Rolf Harris trial: Brother denies pressuring witness

Australian artist and entertainer Rolf Harris' sex trial is continuing. Photo / AFP
Australian artist and entertainer Rolf Harris' sex trial is continuing. Photo / AFP

Rolf Harris's older brother and manager Bruce has denied pressuring a witness in his child sex abuse trial and dismissed as "ridiculous" claims by an Australian make-up artist that the entertainer groped her more than 20 times in one day.

Bruce Harris, giving evidence from Australia via videolink, said he first heard about the allegations against his brother in May 2013 when Australian woman Tonya Lee appeared on A Current Affair.

She claimed Harris assaulted her when she travelled to London in 1986 as a 15-year-old.

Bruce admitted that after the show was aired he called Kathy Henkel, who was the director of the youth theatre group that took Ms Lee to the UK almost 30 years ago.

The 90-year-old said he wanted to know if Ms Henkel had seen the alleged indecent assault on the teenager.

"I must say I leaned on her a couple of times," Bruce Harris said, adding he'd argued if Ms Henkel was in charge of the group "surely you would have seen something happen".

Ms Henkel earlier in the trial suggested she'd felt pressured by Bruce Harris during the phone call.

But the manager told Southwark Crown Court: "I didn't put any pressure on her, no."

"I wasn't trying to get her to change her story."

The manager said he simply wanted to know if Ms Henkel - the one person he could rely on - could "back up" Ms Lee's story.

"I am protective of my brother and I wanted to find out if there was any truth to what was being said. I just didn't believe it."

Asked by prosecutor Sasha Wass QC what he'd have done if he'd found out the allegations were true he said: "I don't know." Asked if he'd have gone to the police to inform on his brother he replied: "No."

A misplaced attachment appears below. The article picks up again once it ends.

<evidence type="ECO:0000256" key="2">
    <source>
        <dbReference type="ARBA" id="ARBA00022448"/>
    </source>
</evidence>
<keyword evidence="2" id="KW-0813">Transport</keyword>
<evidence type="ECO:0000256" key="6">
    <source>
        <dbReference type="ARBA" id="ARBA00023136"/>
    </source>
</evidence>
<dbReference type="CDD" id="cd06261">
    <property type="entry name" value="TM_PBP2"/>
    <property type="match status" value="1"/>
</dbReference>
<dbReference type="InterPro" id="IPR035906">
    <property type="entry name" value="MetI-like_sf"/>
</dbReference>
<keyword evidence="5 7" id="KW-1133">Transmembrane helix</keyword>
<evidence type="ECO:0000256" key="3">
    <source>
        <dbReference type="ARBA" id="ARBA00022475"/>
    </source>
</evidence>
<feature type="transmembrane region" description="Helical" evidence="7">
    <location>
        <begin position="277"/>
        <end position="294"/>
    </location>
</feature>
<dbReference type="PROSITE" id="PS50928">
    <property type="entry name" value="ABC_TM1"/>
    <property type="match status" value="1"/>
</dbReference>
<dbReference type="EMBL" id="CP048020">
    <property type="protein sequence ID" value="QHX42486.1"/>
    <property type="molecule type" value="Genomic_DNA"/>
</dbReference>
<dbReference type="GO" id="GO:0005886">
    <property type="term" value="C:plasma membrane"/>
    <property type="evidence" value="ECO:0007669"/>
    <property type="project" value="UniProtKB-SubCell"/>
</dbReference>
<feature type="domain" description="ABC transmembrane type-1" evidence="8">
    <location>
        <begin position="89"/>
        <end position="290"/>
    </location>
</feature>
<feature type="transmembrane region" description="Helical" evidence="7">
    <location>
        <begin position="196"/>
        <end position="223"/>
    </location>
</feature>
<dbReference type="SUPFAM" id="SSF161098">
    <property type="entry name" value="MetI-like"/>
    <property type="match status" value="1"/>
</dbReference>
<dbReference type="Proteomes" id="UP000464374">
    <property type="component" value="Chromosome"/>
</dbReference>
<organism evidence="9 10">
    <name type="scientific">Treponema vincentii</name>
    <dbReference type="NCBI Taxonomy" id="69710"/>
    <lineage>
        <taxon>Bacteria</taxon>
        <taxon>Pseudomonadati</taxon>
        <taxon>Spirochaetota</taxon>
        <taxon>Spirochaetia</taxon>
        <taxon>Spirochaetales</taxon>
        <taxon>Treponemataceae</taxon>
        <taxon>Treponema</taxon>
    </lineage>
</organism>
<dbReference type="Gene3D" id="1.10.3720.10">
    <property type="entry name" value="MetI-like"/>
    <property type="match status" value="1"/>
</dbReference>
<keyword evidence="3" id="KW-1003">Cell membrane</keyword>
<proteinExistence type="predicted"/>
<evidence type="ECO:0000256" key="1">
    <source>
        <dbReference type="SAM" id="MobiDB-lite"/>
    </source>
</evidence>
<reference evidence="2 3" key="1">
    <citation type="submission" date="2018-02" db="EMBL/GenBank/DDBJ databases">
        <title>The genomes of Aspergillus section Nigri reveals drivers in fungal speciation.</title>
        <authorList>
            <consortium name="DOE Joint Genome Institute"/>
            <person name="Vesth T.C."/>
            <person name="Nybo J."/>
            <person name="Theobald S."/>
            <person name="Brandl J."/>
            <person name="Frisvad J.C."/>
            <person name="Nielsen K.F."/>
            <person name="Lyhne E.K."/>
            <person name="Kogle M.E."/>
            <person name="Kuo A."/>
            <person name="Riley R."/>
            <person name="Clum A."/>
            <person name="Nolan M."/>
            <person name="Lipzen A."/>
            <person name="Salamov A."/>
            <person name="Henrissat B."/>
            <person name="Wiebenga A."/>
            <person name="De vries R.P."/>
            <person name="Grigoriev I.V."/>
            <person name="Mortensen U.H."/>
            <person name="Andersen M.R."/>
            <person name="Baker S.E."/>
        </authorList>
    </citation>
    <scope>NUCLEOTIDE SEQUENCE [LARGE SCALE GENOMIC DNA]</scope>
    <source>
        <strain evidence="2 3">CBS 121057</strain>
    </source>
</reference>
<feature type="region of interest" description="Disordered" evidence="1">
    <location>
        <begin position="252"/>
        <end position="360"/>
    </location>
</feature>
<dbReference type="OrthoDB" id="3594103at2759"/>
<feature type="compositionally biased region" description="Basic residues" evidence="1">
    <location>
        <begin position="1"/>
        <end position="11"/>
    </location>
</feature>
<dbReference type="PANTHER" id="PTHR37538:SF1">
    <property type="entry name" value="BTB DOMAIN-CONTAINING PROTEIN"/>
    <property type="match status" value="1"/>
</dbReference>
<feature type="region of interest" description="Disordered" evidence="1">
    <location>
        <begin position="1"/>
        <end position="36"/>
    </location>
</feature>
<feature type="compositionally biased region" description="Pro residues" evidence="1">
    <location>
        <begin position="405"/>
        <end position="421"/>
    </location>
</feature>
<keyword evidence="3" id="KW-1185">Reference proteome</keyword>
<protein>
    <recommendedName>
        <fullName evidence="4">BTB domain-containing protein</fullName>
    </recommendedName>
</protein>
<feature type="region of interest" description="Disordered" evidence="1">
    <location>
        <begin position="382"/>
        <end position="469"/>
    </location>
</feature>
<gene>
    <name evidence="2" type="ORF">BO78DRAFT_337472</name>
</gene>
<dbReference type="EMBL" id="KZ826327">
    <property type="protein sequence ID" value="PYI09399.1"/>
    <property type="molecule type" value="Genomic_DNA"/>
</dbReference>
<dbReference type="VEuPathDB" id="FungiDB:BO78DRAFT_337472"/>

He said if he'd learnt Ms Lee was lying he'd possibly have sued the Nine Network for having aired the allegations on A Current Affair.

Bruce Harris also contradicted evidence from a Channel 7 make-up artist who said Harris groped her on two dozen occasions when filming a TV promotion in 1986.

The Australian woman, who was 24 at the time, said Harris put his hands up her shorts first in a make-up room and subsequently groped her in the television studio throughout the day.

She said people in the industry knew Harris as "the octopus".

"It's ridiculous, he would never do that and I would never let him do that," Bruce Harris said.

"That's just not possible."

Asked what would have happened if Harris did try anything, Bruce said that as an older brother "I would have shouted at him and demanded that he stop".

Bruce Harris agreed with other witnesses that Harris was "tactile" and a big hugger.

"Oh yes that is true," the manager said.

"He does it to me. He likes to demonstrate his interest in you. It's part of his nature."

But the older brother insisted he'd "never" seen Harris act inappropriately with children or young women.

Bruce Harris told the jury he'd derived his income from being his brother's manager since 1980.

A string of supporting witnesses yesterday told the court Harris was "tactile" and a great hugger who embraced everyone he met. But they insisted he was never inappropriate.

Harris is accused of indecently assaulting four girls in the UK between 1968 and 1986. He denies all the charges.

The defence is expected to close its case tomorrow.

Following lawyers' speeches and Justice Nigel Sweeney's summing up early next week the jury will retire to consider its verdict.

- AAP

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